KERIGNARD, Sophie. "Les femmes, les mal entendues du discours libertaire ? : de la fin du dix-neuvième siècle à la Grande guerre"

PROUDHON, Pierre-Joseph (1809-1865)BAKUNIN, Mihail Aleksandrovič (1814-1876)MICHEL, Louise (1830-1905)FeminismSTIRNER, Max (Bayreuth, 1806/10/25 - Berlin, 1806/06/25). Pseud. de Johann Caspar SCHMIDTBibliographyAnarcho-feminismPETIT, GabrielleKERIGNARD, Sophie

Doctoral dissertation : History : Paris 8; Michèle Riot-Sarcey, dir. 4 vol. (722 f.) : ill. [S.l.] : [s.n.], 2004. Notes, Bibliogr. and sources f. 611-709. Index

Author’s Summary

Anarchist discourse about women, from 1880 to 1914, is first analysed with three theorists : Pierre-Joseph Proudhon, Max Stirner and Michel Bakounine. Two historical events also influenced the libertarians : the Russian nihilist movement and Paris Commune. They therefore place themselves somewhere between tradition and the protection of women. They develop a discourse on the role and place of women in the family unit based on a matriarchal myth and in particular producing neo-Malthusian propaganda. The libertarians also initiate contradictory thinking on free love, as illustrated by communities and several couples. Finally, the relationship between feminism and anarchy are studied. Two anarchistic tendencies stand out : libertarian feminism and anarcho-feminism, illustrated by Louis Michel, important figure of the libertarian movement, and Gabrielle Petit, feminist militant and revolutionary.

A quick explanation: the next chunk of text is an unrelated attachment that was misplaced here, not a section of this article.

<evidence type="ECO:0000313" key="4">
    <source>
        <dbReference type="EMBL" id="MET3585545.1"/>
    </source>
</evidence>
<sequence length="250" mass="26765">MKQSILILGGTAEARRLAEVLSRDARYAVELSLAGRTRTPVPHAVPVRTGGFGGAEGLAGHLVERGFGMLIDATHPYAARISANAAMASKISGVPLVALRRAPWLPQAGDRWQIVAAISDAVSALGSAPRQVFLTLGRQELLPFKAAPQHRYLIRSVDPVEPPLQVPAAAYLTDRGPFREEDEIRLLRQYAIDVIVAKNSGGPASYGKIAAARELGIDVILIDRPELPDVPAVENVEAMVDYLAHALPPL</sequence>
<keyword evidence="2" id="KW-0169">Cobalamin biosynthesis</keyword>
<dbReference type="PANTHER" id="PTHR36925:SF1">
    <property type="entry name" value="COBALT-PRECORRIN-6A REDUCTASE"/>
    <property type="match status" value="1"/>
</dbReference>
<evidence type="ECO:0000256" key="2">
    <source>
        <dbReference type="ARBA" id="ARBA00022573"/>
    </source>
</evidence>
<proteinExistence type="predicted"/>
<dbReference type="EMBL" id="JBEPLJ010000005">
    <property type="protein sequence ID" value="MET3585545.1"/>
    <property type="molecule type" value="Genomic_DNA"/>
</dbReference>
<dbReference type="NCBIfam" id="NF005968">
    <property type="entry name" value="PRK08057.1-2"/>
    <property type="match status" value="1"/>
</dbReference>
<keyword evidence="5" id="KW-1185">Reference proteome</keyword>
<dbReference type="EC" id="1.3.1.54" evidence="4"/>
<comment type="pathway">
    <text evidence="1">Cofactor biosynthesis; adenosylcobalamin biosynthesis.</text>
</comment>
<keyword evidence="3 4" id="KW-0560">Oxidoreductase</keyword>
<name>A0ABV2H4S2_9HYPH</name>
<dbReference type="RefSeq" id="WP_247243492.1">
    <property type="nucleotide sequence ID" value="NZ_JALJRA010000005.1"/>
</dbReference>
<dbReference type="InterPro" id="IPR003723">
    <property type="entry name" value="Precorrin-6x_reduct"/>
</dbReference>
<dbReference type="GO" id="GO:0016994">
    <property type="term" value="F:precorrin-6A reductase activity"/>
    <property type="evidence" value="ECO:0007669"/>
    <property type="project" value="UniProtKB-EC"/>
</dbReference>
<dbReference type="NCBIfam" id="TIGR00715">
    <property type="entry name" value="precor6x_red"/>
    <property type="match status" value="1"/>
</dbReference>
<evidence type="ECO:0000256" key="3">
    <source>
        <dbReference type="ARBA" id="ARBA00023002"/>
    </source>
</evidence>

A copy at Bibliothèque de l’Université Paris-VIII-Vincennes